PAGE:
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What Mike Lee, Mitt Romney took from video call with Ukraine President Volodymyr Zelenskyy

SHARE What Mike Lee, Mitt Romney took from video call with Ukraine President Volodymyr Zelenskyy
Ukrainian President Volodymyr Zelenskyy speaks to the nation in Kyiv, Ukraine.

In this image taken from video provided by the Ukrainian Presidential Press Office, Ukrainian President Volodymyr Zelenskyy speaks to the nation in Kyiv, Ukraine, Thursday, March 3, 2022.

Ukrainian Presidential Press Office via AP

Appearing on a video call with lawmakers from what those in the virtual meeting say appeared to be a bunker Saturday, Ukrainian President Volodymyr Zelenskyy asked the U.S. to provide him with more firepower.

“People are dying, freedom is under assault, and his number one request from us is old Soviet jets,” tweeted Sen. Mitt Romney, R-Utah, who was among the more than 280 U.S. senators and House members on the call. “The U.S. and NATO should accommodate his request now.”

Zelenskyy, wearing a green T-shirt, asked Congress for more lethal aid, more planes and more sanctions, and to shut down Russian oil exports during the call, according to Fox News. Zelenskyy also requested a no-fly zone over Ukraine to provide air cover for the Ukrainian people, a tactic NATO earlier rejected.

The Ukrainian president blasted the decision in a speech Friday night.

“All the people who die from this day forward will also die because of you, because of your weakness, because of your lack of unity,” he said. “The alliance has given the green light to the bombing of Ukrainian cities and villages by refusing to create a no-fly zone.”

Romney also said Democratic Senate and House leaders should put a bill providing “desperately needed” military and humanitarian aid for Ukraine to a vote Monday.

“Waiting on the congressional calendar is unacceptable when people are dying,” he said.

The Biden administration earlier this week asked Congress for an immediate $10 billion in humanitarian, security and economic assistance for Ukraine and other Central European nations.

Sen. Mike Lee, R-Utah, is among a group of GOP senators who sent letters to Senate Majority Leader Chuck Schumer, D-N.Y., saying they would delay a government funding bill over concerns about excessive spending and vaccine mandates. The package might include emergency aid for Ukraine.

“Until we can fully understand what is in any potential bill, its impact on the fiscal strength of the United States, and how it will influence our nation’s growing inflation crisis, we should not vote on it,” according to one of the letters.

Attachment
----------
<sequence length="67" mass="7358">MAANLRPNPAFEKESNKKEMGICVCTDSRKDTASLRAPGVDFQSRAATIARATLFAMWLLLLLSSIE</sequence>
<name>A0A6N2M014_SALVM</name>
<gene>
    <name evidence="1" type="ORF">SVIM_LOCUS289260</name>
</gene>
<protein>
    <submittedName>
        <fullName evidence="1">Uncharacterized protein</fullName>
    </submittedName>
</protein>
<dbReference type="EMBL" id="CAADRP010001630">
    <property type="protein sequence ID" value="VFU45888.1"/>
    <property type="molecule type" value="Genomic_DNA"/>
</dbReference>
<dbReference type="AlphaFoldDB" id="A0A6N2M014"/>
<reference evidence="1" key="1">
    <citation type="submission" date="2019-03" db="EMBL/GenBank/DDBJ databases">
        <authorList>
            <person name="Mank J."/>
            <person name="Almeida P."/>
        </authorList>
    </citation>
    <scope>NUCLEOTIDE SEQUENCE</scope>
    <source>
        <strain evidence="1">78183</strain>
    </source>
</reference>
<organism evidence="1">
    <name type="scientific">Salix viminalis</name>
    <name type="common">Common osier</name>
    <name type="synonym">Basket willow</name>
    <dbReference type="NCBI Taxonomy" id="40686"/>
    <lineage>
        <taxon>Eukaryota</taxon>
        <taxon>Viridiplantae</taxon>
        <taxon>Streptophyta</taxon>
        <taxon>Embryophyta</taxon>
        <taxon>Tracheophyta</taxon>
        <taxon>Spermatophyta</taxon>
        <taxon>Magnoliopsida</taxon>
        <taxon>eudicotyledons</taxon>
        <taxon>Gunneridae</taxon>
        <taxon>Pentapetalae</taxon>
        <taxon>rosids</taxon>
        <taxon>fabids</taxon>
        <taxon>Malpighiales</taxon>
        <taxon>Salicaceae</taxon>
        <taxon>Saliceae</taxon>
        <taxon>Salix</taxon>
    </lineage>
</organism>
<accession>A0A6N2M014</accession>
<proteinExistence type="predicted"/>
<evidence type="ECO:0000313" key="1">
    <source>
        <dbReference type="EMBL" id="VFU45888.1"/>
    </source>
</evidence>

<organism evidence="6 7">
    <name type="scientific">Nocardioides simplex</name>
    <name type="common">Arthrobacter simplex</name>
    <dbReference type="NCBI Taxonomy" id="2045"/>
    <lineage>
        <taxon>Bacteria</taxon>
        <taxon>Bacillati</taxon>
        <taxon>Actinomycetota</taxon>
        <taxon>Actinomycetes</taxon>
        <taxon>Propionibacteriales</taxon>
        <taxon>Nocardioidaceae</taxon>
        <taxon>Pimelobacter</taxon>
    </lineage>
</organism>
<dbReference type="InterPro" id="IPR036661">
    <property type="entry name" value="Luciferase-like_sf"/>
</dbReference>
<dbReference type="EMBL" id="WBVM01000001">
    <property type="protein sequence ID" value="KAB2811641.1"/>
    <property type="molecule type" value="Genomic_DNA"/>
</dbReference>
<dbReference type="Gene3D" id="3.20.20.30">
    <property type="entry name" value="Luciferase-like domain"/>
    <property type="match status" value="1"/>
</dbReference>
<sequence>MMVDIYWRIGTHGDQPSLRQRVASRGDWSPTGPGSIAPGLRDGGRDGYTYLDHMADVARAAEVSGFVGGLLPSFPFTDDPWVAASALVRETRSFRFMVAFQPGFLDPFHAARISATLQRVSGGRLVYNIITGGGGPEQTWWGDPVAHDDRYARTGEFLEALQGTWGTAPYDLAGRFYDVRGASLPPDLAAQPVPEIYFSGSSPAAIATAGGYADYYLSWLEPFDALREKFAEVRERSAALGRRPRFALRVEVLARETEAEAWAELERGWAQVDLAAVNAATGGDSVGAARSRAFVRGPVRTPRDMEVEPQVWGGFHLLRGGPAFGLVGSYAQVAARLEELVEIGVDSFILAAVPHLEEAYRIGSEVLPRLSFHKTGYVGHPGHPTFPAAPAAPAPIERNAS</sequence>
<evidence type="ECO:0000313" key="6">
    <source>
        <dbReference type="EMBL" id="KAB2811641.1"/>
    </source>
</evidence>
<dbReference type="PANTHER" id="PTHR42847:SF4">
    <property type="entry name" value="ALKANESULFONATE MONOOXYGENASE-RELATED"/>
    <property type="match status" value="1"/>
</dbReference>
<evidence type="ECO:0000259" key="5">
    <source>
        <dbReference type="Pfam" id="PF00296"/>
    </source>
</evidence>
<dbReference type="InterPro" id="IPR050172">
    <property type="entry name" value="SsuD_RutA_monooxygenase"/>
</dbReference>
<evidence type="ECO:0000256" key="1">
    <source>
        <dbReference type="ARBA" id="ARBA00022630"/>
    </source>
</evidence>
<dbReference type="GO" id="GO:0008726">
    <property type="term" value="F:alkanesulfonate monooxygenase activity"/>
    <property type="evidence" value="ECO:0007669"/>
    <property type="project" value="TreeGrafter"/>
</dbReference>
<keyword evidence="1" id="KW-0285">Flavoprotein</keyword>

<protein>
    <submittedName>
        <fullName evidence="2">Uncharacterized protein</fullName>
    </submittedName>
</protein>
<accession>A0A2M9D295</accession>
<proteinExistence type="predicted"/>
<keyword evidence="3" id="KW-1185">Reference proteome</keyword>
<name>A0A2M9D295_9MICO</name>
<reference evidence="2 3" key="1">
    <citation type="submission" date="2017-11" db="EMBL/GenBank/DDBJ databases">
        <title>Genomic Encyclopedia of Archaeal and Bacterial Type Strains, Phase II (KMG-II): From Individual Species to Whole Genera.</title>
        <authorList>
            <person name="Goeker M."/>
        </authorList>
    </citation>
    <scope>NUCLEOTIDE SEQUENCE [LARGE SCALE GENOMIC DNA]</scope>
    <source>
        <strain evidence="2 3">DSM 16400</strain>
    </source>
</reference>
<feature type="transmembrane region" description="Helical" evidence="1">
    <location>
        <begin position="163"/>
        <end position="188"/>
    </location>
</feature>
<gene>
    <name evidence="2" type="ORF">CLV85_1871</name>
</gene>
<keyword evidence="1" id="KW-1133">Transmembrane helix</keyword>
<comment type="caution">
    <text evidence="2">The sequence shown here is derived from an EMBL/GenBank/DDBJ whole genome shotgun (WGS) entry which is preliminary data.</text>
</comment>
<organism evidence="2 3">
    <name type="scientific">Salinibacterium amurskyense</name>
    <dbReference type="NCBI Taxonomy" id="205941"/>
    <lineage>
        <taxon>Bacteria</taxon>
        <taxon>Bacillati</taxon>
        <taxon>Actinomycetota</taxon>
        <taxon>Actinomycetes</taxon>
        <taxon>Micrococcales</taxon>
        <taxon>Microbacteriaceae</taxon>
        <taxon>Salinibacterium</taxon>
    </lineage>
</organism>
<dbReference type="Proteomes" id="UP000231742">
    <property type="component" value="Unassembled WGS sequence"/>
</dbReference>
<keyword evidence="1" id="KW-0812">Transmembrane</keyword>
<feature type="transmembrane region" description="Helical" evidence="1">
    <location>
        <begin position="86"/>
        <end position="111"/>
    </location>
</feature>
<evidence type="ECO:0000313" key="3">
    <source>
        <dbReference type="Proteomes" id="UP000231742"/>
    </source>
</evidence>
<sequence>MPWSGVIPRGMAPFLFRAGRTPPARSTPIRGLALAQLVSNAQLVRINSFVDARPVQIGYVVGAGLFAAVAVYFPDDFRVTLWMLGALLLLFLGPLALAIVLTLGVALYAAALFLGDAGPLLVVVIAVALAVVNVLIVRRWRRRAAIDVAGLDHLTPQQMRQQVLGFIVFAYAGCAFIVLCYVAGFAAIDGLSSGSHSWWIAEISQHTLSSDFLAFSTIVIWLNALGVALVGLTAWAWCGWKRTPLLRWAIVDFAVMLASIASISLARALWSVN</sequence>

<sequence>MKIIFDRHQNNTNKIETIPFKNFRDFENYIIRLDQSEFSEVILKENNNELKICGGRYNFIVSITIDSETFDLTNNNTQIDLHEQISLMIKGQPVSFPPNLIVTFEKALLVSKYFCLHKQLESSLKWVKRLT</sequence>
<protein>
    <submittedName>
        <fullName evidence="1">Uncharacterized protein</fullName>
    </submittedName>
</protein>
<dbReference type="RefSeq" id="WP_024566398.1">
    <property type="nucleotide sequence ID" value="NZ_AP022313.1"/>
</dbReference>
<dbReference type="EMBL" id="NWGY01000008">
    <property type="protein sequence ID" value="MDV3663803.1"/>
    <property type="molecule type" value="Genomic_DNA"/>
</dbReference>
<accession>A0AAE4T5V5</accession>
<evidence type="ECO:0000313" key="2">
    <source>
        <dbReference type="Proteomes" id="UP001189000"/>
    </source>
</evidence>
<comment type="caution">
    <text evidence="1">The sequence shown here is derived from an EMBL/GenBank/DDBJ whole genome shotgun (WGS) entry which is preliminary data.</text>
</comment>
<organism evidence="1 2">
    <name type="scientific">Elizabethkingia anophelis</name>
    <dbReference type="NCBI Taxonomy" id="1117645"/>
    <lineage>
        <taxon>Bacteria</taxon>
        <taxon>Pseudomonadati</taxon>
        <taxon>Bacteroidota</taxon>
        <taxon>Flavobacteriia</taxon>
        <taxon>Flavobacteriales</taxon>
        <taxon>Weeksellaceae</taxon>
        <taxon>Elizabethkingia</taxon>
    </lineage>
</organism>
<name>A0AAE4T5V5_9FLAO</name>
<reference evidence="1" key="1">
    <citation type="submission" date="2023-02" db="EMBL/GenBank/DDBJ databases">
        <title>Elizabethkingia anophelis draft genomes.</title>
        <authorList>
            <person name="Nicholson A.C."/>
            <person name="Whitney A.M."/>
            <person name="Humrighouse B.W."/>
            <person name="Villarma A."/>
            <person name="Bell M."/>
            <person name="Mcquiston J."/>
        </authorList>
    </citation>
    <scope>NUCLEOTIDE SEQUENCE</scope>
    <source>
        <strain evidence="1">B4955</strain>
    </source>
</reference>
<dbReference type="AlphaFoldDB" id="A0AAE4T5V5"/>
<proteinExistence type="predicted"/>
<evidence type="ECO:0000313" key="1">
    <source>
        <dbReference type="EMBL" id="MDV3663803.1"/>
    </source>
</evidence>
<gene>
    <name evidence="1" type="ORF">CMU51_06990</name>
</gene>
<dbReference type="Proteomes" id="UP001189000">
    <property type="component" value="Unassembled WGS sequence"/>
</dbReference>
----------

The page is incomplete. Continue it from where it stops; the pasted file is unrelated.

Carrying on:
The other letter says the Republican senators would not consent to expedited passage of a funding bill that allows federal vaccine mandates to continue.

Lee also was on the call Saturday with Zelenskyy. He said a number of things impressed him about the Ukrainian leader, including his passion and patriotism.

“He was sitting there speaking to us under humble conditions in what appeared to be a bunker, wearing a simple green T-shirt,” Lee said.

Zelenskyy, who some have described as “Churchillian” in his response to the Russian invasion, told lawmakers that much of his country’s ability to defend itself has been destroyed, including military technology and infrastructure, the senator said.

“And he talked to us about how he’s been reaching out to Ukraine’s neighbors and surrounding countries and their leaders have been strengthening their relationships in an effort to help,” Lee said.

Although Zelenskyy spoke through an interpreter, the tone of his voice and his gestures suggested that he loves his country deeply, and recognizes the direness of the circumstances in which he now finds himself, he said.

Lee said one of the things that struck him most was that Zelenskyy is concerned not only about his own people, but about his neighbors.

“He’s concerned even about the Russians,” he said. “Now, this is something that really differentiates him from Vladimir Putin. Vladimir Putin has never once indicated any degree of sympathy for the people of Ukraine or for perhaps anyone other than himself.”

Romney said in a press call with Utah reporters this past week that he doesn’t believe the U.S. will put boots on the ground or planes in the sky in Ukraine. Sanctions, he said, could get tougher and tougher, hampering Russia’s ability to wage war.

Defending Ukraine militarily, the senator said, is “not the cards” even though the U.S. admires Ukraine and its leader.

“My goodness, Zelenskyy is an extraordinary leader, a Churchillian leader,” he said. “And the people are strong and resilient and impressive as well. But we do not have a treaty with them and we will not be going to war against Russia.”

But, Romney said, the U.S. can’t be sure that Putin won’t push his troops into Poland and other NATO countries, Romney said.

“You don’t know where a megalomaniac dictator is going to head,” he said. “I hope he doesn’t do those things, but if he does, we, along with our allies throughout the world will be expected to step up.”